PCR was performed at an annealing temperature of 56 °C for 35 cycles. Analysis of PCR products was done after electrophoresis on a 1% agarose gel.
To study the migration of neurosphere-derived cells, time-lapse imaging was performed 15 h after plating of 7- to 9-day-old neurospheres (passages 7–10). We compared WT precursor cells, Nogo-A–deficient precursor cells, and cells from WT and Nogo-A KO embryos treated with anti-Nogo-A antibody 11C7 (Oertle et al. 2003; Liebscher et al. 2005), anti-Lingo-1 antibody (Novartis, Basle, Switzerland), anti-NgR antibody (R&D systems, Minneapolis, MN), or a mouse anti-immunoglobulin G (IgG) antibody (Novartis) as control (30 μg/mL). Antibodies were added to the medium 2 h before recording. Live cell imaging was performed using a Leica WideField IRBE microscope equipped with a climate chamber, a software automation (Improvision Openlab, PerkinElmer, Waltham, MA), and a high-sensitivity digital camera (Hamamatsu ORKA ER, HAMAMATSU PHOTONICS France SARL, Massy, France). Images were captured every 500 s. In total, 50 snapshots of different neurospheres were taken. For each experimental group, approximately 70–100 cells (from 3 independent experiments) were tracked during 7 h of video recording. Movies were further processed with the OpenLab and QuickTime software (Apple, Cork, Republic of Ireland). The distance covered by the imaged cells was calculated using ImageJ software (National Institutes of Health, Bethesda, MD).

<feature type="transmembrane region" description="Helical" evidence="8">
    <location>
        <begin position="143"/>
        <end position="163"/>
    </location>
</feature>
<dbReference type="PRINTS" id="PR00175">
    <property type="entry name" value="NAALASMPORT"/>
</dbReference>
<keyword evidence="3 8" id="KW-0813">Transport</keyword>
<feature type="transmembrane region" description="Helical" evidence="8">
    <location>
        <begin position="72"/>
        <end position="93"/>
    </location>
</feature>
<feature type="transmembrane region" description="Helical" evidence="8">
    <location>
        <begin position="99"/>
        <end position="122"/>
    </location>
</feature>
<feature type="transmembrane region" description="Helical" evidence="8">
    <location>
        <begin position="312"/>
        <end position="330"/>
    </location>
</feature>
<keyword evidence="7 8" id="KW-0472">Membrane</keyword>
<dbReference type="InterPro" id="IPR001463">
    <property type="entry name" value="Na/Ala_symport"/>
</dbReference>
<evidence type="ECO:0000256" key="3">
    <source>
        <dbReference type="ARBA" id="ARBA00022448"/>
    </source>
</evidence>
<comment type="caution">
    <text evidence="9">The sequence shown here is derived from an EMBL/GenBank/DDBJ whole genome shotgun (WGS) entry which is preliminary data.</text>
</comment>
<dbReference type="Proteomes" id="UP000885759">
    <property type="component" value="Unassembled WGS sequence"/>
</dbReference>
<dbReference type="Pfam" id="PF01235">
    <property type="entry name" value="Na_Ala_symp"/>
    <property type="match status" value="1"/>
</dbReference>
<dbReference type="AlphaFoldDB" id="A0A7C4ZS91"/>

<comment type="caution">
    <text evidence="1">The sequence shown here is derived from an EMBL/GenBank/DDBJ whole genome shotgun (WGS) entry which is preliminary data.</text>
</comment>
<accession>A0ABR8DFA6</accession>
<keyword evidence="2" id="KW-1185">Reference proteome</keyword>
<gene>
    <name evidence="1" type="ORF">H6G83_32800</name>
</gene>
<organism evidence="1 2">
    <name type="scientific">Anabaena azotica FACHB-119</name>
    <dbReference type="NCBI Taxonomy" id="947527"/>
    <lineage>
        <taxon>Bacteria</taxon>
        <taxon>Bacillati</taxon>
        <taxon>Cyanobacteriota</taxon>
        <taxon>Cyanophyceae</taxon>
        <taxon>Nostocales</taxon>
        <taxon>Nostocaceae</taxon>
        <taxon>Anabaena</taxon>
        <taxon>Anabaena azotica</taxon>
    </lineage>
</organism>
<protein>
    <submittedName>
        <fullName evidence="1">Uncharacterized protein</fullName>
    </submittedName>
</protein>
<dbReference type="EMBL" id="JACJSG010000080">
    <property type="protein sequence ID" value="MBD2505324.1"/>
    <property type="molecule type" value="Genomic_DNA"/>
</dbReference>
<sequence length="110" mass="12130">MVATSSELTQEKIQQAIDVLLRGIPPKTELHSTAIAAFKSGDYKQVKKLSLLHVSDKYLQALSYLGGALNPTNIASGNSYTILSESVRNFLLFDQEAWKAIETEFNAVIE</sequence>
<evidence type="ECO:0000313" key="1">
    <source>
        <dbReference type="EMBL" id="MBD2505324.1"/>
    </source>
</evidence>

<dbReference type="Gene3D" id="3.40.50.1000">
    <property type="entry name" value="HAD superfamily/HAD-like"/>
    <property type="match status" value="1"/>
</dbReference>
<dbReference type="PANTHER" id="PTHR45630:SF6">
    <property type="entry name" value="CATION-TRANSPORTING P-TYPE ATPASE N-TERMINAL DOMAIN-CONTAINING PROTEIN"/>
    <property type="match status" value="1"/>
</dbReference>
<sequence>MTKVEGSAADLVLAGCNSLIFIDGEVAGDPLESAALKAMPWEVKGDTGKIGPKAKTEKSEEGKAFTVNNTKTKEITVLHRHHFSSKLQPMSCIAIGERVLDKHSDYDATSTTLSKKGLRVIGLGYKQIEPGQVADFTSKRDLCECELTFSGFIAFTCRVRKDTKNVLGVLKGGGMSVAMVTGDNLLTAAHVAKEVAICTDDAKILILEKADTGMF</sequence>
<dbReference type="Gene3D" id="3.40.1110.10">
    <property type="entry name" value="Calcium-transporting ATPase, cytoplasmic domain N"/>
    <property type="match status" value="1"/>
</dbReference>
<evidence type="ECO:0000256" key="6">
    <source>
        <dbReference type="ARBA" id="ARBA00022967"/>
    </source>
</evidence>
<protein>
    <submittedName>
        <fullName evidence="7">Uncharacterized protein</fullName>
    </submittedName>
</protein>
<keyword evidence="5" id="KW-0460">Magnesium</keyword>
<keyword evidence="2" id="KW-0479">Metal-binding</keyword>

To test whether the highly inhibitory Nogo-A region, Nogo-delta20 (Oertle et al. 2003), affects neural precursor cell spreading, glass coverslips (1 cm2) were coated with poly-D-lysine (5 μg/mL), washed 3 times, and subsequently coated with different concentrations of Nogo-delta20 (50 and 100 pmol, diluted in PBS) for 1 h at 37 °C. Unbound Nogo-delta20 was removed by 3 washes with PBS. To evaluate whether spreading of neurosphere-derived cells is affected by fresh brain extract obtained from E18.5 WT and Nogo-A KO mouse embryos, glass coverslips were coated with different concentrations of forebrain CHAPS–extracted material. Unbound coating material was removed by 3 washes with PBS. Forebrains of E15.5 WT and Nogo-A KO embryos were dissociated for isolation of neural precursor cells as described above. Cells were plated at a density of 8000 cells/cm2 in DMEM/F12/N2 supplemented with B27, cultured for 1 h, fixed with 4% PFA, and then scored. The average number of adhered and spread cells on the control substrates (PDL or glass), Nogo-delta20, or brain extract, respectively, was determined using a phase contrast Olympus IMT2 microscope and F-View camera (Soft Imaging Systems, Olympus Soft Imaging Solutions GmbH, Münster, Germany) at 20× by counting in 5 randomly chosen fields of view of the coverslips.